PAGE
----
Developmental and comparative immunology

Prolactin-induced activation of phagocyte NADPH oxidase in the teleost fish gilthead seabream involves the phosphorylation of p47phox by protein kinase C.

PMID 21884725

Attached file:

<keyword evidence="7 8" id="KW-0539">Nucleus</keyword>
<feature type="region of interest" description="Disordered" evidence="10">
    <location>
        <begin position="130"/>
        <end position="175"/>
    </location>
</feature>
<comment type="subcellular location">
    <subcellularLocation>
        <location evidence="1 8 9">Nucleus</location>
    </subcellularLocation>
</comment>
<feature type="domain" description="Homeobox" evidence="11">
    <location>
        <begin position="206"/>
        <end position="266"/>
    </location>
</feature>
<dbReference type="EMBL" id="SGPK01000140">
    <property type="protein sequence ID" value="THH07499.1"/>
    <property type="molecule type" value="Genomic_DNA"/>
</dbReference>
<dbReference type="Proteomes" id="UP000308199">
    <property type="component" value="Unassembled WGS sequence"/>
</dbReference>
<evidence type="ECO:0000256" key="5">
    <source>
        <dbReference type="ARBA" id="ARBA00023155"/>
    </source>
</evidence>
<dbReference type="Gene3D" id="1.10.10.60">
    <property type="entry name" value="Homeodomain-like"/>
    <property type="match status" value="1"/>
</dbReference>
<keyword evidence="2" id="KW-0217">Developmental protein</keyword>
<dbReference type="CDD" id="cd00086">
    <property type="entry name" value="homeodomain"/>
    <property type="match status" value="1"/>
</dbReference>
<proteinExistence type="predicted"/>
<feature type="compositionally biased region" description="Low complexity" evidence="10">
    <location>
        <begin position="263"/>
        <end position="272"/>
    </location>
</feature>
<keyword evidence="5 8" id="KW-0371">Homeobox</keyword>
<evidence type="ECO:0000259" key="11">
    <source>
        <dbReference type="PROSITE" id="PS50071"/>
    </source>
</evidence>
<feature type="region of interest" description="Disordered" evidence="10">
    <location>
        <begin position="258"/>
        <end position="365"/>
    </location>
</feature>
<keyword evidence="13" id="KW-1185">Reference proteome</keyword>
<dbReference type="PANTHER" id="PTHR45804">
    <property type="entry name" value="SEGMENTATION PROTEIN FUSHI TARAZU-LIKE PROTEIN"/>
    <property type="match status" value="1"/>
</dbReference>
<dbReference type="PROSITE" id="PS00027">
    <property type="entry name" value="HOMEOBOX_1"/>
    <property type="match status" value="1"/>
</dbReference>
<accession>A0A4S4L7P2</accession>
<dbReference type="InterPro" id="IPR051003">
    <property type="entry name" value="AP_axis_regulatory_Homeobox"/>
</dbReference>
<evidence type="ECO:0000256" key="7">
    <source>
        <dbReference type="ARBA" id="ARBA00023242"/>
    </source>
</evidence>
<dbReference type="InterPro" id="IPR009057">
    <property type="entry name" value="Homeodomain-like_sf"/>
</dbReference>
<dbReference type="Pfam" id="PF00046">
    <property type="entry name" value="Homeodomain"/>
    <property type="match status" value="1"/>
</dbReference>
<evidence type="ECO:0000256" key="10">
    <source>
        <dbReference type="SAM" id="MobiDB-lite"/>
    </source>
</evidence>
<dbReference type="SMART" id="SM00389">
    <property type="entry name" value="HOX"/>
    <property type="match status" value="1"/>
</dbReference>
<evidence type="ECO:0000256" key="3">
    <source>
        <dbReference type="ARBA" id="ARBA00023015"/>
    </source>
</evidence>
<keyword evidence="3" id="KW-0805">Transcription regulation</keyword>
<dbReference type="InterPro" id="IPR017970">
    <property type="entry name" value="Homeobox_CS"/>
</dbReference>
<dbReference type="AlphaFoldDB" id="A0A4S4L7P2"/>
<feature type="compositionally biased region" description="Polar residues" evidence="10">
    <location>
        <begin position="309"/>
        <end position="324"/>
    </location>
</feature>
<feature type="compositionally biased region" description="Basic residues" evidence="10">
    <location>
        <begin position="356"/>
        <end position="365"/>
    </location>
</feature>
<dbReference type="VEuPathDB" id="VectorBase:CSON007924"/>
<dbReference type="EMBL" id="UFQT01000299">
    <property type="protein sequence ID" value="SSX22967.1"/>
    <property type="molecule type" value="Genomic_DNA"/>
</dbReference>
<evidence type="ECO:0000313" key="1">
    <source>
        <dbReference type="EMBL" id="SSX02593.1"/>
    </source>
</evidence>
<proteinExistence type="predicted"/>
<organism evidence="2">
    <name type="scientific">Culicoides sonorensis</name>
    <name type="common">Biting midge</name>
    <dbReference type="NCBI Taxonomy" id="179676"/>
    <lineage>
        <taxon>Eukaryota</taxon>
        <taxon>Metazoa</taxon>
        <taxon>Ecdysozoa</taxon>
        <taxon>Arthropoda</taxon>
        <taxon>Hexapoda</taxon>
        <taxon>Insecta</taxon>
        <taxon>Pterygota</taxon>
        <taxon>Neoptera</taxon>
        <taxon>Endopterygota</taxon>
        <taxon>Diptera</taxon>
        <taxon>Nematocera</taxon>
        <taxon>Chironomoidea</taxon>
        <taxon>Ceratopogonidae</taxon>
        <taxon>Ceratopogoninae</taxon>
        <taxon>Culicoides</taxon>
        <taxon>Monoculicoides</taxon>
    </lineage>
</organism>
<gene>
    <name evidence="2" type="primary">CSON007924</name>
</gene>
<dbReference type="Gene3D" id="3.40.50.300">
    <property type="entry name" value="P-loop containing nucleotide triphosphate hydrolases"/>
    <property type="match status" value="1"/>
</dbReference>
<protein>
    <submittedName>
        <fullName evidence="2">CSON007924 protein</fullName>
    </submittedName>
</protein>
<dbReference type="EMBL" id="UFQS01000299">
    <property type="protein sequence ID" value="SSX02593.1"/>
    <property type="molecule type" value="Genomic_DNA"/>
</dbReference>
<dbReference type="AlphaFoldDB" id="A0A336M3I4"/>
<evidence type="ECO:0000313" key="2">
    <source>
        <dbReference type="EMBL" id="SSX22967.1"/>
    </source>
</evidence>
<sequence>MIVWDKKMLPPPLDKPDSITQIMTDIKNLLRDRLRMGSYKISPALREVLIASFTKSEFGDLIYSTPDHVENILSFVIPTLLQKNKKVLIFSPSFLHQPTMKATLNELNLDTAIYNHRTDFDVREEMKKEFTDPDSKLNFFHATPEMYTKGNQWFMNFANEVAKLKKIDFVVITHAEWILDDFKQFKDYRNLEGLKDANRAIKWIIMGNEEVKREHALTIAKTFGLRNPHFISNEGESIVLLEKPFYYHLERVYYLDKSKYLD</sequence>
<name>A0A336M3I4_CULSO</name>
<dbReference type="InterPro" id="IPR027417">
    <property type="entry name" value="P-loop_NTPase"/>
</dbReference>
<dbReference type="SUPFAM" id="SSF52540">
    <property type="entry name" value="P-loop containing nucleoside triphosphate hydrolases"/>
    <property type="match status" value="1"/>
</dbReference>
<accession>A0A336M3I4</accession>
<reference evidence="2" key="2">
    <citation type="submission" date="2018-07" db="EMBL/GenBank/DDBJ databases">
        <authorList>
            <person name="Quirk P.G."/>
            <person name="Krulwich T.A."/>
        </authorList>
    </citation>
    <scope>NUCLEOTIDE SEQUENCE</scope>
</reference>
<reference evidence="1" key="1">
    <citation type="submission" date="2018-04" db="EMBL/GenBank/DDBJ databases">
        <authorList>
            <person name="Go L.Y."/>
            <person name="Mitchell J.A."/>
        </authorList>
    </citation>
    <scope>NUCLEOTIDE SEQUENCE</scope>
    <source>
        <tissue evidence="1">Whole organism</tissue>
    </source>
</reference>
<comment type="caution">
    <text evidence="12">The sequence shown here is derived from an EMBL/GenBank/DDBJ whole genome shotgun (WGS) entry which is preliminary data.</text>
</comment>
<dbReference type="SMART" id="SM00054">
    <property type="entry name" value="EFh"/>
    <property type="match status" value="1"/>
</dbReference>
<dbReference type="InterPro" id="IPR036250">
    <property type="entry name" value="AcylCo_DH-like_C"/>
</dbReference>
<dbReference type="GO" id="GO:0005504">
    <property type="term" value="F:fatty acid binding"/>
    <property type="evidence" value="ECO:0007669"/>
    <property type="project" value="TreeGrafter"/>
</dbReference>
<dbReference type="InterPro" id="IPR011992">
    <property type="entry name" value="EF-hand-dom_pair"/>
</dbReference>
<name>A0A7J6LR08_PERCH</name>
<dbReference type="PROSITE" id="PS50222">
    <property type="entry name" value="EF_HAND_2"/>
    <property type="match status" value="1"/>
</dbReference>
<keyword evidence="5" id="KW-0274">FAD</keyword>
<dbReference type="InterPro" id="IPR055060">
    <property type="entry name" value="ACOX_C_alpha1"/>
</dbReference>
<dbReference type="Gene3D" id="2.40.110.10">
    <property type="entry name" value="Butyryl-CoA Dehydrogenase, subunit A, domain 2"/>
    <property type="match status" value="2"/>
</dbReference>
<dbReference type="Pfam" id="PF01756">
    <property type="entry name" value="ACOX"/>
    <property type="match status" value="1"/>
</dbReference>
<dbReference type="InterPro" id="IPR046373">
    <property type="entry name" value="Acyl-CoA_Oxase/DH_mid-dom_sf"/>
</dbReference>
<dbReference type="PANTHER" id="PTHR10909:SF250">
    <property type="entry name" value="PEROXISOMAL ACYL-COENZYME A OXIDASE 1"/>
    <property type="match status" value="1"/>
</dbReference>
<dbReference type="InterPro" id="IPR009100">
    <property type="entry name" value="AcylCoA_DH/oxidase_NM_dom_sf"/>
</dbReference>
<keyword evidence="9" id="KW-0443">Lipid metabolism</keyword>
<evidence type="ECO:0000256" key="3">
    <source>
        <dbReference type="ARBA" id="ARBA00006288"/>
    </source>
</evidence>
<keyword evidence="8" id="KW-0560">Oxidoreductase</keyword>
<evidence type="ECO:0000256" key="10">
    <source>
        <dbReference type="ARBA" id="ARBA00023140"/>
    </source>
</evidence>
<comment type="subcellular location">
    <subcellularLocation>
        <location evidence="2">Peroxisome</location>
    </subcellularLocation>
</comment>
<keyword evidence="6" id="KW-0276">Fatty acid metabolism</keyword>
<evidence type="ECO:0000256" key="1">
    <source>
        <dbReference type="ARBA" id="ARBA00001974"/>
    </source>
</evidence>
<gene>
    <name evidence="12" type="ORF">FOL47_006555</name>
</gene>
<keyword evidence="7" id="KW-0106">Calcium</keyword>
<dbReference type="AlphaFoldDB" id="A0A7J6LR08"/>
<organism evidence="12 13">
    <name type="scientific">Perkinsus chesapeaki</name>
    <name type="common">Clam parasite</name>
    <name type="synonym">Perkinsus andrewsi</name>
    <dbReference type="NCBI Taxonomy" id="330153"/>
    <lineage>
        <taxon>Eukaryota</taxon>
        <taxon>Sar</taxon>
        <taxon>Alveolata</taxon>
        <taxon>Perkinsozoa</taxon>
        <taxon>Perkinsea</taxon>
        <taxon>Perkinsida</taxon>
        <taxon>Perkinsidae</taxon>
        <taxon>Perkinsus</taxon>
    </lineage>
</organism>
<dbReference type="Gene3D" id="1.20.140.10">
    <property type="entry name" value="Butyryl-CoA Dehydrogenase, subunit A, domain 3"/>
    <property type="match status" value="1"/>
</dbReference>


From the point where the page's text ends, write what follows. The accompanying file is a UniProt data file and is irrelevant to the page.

The pituitary hormone prolactin (PRL) is a multifunctional polypeptide which act as a key component of the neuroendocrine-immune loop and as a local regulator of the macrophage response. The involvement of PRL in regulating monocyte/macrophage functions is suggested by the presence of PRL receptors in these cells. Recently, we reported that physiological concentrations of native PRL were able to induce the expression of the pro-inflammatory cytokines IL-1β and TNFα, and the production of reactive oxygen species (ROS) in head kidney leukocytes and macrophages from the teleost fish gilthead seabream (Sparus aurata L.). In this study, we show that the NADPH oxidase subunit p47phox becomes phosphorylated in leukocytes stimulated with PRL, an effect that is blocked when neutralizing polyclonal antibodies to PRL are added. Additionally, the pharmacological inhibition of either protein kinase C (PKC) with calphostin C or the Jak/Stat signaling pathway with AG490 impaired PKC activation, p47phox phosphorylation and ROS production in seabream leukocytes activated with PRL. Taken together, our results demonstrate for the first time the need for PKC in regulating the PRL-mediated phosphorylation of p47phox, the activation of NADPH oxidase and the production of ROS by macrophages in vertebrates.